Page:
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City looks for a legal way to discourage tent cities
While there’s little Port Orchard can do in terms of regulations to prevent the establishment by a private party of a local tent city for the homeless, the city council at least doesn’t appear to be rolling out the welcome mat. And that’s a good start.
During Tuesday night’s work study session, City Attorney Greg Jacoby briefed the council members on the practical application of House Bill 1956, which was passed by the Washington Legislature this year.
Under the provisions of the statute, “If a religious or nonprofit organization chooses to sponsor a tent city on property controlled by the owner, the city must allow it,” Jacoby said. “You can’t come up with a lot of dubious reasons why they can’t obtain a permit.”
A city can only impose such regulations as are necessary to protect the health and safety of its residents — including those living in tents, Jacoby said.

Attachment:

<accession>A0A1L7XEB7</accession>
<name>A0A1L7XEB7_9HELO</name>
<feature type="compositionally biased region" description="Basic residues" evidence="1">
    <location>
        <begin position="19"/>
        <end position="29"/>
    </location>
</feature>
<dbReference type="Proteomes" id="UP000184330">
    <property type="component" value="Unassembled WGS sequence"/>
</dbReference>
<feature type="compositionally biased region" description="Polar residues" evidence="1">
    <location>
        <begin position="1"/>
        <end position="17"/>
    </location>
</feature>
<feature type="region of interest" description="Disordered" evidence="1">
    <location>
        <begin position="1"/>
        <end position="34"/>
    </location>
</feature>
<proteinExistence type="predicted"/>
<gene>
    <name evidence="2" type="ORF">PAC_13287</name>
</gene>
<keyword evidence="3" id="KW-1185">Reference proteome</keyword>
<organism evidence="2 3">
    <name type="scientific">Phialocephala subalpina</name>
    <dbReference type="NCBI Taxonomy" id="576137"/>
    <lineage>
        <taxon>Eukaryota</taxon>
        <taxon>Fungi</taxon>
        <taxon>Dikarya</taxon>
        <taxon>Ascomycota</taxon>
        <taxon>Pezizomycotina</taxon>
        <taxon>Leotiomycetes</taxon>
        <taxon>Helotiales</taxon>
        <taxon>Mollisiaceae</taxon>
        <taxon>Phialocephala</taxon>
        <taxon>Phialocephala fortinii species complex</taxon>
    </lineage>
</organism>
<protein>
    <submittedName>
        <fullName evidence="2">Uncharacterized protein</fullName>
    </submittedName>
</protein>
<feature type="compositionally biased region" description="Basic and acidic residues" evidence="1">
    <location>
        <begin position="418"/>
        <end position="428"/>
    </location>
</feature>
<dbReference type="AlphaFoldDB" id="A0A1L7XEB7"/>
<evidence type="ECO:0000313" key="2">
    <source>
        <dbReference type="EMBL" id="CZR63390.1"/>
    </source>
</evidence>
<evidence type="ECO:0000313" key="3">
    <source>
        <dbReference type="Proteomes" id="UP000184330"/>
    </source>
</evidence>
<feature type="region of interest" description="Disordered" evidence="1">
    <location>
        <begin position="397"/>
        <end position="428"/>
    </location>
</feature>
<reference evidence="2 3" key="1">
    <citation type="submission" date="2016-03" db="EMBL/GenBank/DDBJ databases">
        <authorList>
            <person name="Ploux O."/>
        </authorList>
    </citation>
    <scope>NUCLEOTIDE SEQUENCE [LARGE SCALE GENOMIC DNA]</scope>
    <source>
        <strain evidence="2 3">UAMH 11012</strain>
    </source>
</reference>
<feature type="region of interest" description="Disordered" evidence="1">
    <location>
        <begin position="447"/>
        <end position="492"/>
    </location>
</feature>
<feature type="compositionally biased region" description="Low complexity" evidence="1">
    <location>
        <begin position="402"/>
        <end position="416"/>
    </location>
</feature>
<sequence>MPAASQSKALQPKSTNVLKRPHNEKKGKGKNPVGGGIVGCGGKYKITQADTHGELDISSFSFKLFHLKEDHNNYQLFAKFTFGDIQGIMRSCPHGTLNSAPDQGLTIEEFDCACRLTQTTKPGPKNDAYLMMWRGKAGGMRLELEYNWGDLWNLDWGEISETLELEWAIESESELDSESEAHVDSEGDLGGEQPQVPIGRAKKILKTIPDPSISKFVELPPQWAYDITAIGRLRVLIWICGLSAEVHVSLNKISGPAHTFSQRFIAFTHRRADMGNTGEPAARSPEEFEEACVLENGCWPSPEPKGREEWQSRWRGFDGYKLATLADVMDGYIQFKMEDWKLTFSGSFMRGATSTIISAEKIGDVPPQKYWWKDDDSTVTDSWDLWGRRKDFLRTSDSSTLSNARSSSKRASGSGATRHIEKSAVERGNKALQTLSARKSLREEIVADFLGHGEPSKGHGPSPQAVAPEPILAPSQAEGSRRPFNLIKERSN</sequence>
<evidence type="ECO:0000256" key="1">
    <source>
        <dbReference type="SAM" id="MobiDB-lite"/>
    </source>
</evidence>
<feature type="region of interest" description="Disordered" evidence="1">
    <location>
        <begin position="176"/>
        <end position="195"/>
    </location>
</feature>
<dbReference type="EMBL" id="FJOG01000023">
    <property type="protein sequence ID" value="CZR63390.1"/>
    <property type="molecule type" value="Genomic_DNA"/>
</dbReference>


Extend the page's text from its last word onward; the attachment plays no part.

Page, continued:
What regulations fit that description hasn’t been established yet, which creates a certain amount of maneuvering room for the council.
One response could be to insist — in the interest of public health — that the tent city host provide showers and restroom facilities rather than sani-cans.
Even better, the council discussed addressing the “safety” component of the equation by requiring the host to perform a background check on each resident of the tent city to make sure there were no sexual predators in the group.
Those are both good ideas. But even more encouraging is the fact that the council seems — without saying as much — to be trying to do everything it can within the limits of the law to make tent cities as impractical as possible.
Ideally, the city council should be able to pass laws making something like this impossible. But if impossible isn’t possible, impactical will just have to do.